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Students voice concerns at county meeting

WJ+junior+SMOB+candidate+Drew+Skilton+presents+himself+in+front+of+the+panel+of+representatives+for+the+MCPS+Board+of+Education.+He+spoke+alongside+WJ+representative+James+Bradley+in+an+effort+to+change+the+current+regulations+surrounding+counselor+relationships+with+the+students+and+their+perspective+schools.+Photo+by+Jack+Linde.
WJ junior SMOB candidate Drew Skilton presents himself in front of the panel of representatives for the MCPS Board of Education. He spoke alongside WJ representative James Bradley in an effort to change the current regulations surrounding counselor relationships with the students and their perspective schools. Photo by Jack Linde.

WJ junior SMOB candidate Drew Skilton presents himself in front of the panel of representatives for the MCPS Board of Education. He spoke alongside WJ representative James Bradley in an effort to change the current regulations surrounding counselor relationships with the students and their perspective schools. Photo by Jack Linde.

WJ junior SMOB candidate Drew Skilton presents himself in front of the panel of representatives for the MCPS Board of Education. He spoke alongside WJ representative James Bradley in an effort to change the current regulations surrounding counselor relationships with the students and their perspective schools. Photo by Jack Linde.

Yael Hanadari-Levy, Editor-in-Chief

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The MCPS Board of Education recently released its proposed budget for the 2018-2019 fiscal year. On January 10 and 16, after being rescheduled due to snow days, the Board held two meetings that were open to the public in order to hear testimony and public opinion on the budget proposal. The proposed budget includes an overall increase of $67,304,349, including the addition of more full-time employees to manage the expected increase in enrollment.

At the January 10 meeting, a representative of the Walter Johnson school cluster, James Bradley, testified before the Board on behalf of Walter Johnson. Bradley took the opportunity to voice opposition to a proposal by the county executive to cut $25 million from the public school system. He also emphasized the need for increased staff and resources that Walter Johnson specifically has, due to the extreme student body growth and overcrowding present in the cluster.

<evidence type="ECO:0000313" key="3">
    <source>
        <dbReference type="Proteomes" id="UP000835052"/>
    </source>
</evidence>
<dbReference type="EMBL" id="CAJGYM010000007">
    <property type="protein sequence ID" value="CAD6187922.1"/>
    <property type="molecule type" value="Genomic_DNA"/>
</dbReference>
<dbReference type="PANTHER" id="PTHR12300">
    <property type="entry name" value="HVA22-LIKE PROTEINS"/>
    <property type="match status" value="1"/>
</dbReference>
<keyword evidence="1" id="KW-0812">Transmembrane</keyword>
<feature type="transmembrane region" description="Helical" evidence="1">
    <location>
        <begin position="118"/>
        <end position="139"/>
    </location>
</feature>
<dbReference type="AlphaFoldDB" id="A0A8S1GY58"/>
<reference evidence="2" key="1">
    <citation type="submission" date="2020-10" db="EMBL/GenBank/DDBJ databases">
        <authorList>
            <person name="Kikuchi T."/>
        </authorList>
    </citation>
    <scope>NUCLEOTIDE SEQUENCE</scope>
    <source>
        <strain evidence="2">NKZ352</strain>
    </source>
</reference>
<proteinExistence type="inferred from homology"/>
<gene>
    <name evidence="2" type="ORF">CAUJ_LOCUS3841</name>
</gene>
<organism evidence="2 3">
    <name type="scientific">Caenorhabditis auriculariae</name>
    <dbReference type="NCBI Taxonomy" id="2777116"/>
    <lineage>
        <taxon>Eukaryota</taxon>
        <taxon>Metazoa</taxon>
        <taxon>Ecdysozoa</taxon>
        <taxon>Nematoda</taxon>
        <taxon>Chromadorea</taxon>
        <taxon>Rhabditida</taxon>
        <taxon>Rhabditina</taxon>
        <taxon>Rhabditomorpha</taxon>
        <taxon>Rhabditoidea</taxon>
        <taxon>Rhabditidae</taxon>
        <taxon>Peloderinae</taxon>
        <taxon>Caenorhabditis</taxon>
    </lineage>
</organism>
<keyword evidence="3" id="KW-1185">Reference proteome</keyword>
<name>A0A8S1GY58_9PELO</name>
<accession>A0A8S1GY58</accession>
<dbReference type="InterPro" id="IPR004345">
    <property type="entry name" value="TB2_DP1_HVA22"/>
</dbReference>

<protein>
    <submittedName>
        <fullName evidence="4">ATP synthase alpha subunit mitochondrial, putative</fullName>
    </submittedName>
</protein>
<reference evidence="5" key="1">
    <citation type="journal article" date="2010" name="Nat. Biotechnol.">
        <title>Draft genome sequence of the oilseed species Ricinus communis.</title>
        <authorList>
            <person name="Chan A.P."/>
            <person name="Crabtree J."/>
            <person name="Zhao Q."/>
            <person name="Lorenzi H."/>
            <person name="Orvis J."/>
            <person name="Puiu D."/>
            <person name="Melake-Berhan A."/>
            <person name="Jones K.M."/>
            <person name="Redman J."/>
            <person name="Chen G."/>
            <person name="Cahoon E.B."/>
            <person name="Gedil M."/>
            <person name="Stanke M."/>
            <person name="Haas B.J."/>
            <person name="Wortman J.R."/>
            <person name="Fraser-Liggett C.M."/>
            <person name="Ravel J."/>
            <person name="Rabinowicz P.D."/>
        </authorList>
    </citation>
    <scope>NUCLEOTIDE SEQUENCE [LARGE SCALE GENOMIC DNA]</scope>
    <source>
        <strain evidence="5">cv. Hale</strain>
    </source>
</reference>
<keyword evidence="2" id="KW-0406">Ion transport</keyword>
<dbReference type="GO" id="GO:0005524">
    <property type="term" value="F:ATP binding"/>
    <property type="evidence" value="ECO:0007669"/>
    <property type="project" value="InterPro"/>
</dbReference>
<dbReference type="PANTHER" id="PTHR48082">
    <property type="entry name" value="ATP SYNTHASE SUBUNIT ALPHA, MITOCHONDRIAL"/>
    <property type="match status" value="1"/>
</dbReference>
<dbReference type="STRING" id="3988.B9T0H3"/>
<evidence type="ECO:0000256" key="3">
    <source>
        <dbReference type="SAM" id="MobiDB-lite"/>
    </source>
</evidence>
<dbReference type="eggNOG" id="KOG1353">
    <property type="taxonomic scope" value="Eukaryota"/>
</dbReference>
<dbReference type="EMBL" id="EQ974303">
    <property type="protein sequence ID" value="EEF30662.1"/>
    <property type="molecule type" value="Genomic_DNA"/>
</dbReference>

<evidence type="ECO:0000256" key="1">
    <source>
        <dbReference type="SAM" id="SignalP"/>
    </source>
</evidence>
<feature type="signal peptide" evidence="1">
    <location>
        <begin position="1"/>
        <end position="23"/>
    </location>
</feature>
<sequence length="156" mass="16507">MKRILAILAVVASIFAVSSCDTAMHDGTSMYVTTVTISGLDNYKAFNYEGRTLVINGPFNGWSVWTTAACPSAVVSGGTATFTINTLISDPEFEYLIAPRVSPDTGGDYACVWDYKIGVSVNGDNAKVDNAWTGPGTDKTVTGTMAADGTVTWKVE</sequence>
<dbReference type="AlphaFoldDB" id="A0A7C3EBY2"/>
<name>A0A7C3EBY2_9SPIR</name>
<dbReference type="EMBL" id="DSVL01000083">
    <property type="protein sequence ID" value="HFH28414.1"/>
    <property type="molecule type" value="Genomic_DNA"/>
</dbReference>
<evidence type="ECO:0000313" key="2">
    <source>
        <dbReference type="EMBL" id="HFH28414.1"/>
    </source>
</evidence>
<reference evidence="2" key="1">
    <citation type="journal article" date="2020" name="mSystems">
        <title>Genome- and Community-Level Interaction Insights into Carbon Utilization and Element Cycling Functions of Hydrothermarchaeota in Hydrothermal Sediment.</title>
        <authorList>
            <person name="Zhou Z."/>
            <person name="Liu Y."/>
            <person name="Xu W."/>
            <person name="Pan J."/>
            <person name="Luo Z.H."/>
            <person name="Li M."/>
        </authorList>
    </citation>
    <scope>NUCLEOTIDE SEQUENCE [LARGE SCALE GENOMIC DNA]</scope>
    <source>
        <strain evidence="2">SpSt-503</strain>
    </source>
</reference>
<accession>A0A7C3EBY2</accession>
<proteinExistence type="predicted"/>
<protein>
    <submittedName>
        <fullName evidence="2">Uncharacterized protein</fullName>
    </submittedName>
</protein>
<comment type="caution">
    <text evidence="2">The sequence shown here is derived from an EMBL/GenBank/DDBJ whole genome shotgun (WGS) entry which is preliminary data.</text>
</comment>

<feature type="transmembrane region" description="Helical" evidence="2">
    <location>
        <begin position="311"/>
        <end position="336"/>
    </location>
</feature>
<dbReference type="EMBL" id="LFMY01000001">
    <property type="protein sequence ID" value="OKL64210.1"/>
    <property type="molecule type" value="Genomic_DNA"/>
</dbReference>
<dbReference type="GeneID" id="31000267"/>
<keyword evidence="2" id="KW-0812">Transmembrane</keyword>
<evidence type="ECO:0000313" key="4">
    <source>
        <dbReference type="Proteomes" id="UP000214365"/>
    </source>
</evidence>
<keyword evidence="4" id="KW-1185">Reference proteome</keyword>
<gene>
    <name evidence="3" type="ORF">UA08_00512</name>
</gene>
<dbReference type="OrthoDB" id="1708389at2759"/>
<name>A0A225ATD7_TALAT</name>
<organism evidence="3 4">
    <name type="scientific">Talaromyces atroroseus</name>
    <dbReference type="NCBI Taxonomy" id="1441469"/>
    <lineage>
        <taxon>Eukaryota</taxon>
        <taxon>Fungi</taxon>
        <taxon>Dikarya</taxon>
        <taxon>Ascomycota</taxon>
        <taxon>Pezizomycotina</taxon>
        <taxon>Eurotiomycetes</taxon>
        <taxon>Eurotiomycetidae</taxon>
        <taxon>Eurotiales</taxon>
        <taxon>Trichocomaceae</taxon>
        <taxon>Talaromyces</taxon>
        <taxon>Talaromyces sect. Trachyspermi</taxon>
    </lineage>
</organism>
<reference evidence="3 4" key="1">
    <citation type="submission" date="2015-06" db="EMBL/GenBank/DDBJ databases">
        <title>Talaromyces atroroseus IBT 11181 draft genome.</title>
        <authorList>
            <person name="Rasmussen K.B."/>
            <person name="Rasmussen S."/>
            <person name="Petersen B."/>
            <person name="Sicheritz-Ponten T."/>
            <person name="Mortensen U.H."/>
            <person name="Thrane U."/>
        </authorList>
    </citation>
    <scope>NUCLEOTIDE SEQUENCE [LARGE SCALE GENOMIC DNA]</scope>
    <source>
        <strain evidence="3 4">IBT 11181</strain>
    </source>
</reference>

“We ask the board to ensure that schools like ours, facing substantial enrollment pressures, are staffed to meet this challenge,” Bradley said in his testimony.

Among the testimonies given at the public meetings were students from Montgomery County public schools who spoke up to voice their opinion on the proposed changes. From Walter Johnson High School, junior Drew Skilton spoke to the Board at the January 16 meeting, focusing on the need for improved and increased school counseling services to be funded in the upcoming budget.

“Although this issue now has become a higher priority for the Board, the budget does not go far enough,” Skilton said. “The number of counselors and psychologists in the MCPS system is just not keeping up with student body growth.”

Bradley also brought up the importance of counseling improvements, asking the Board to provide mental health resources and support for students, both in WJ and all across the county.

“Every school needs more mental health resources. Every school needs psychologists and social workers, all across the county. Our kids need help, and the consequences of not providing it are devastating,” Bradley said to the Board.

The opportunity to speak at public hearings for the Board of Education provides MCPS students with a chance to influence decisions on the services they receive at school. This allows students to feel as if their voices are being heard about their own lives.

“With one exception, the Student Member of the Board, these Board members don’t sit in our seats, see what we see and encounter the issues we face every day as MCPS students. The students who testify bring a first person point of view to these hearings. It is important that the Board, Dr. Smith and his staff hear from the students,” Skilton said.

Discussion and work on the proposal will continue through the end of January, and the Board plans to take action on the budget on February 13.

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About the Writer
Yael Hanadari-Levy, Editor In Chief

This is senior Yael Hanadari-Levy’s second year working on the Pitch and first year as editor-in-chief. She doesn’t have any free time between school, her internship and the Pitch, but if she did she would probably spend it writing. Yael is an officer in the GSA and the WJ She’s The First chapter, and is a member of Feminism Club.

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Students voice concerns at county meeting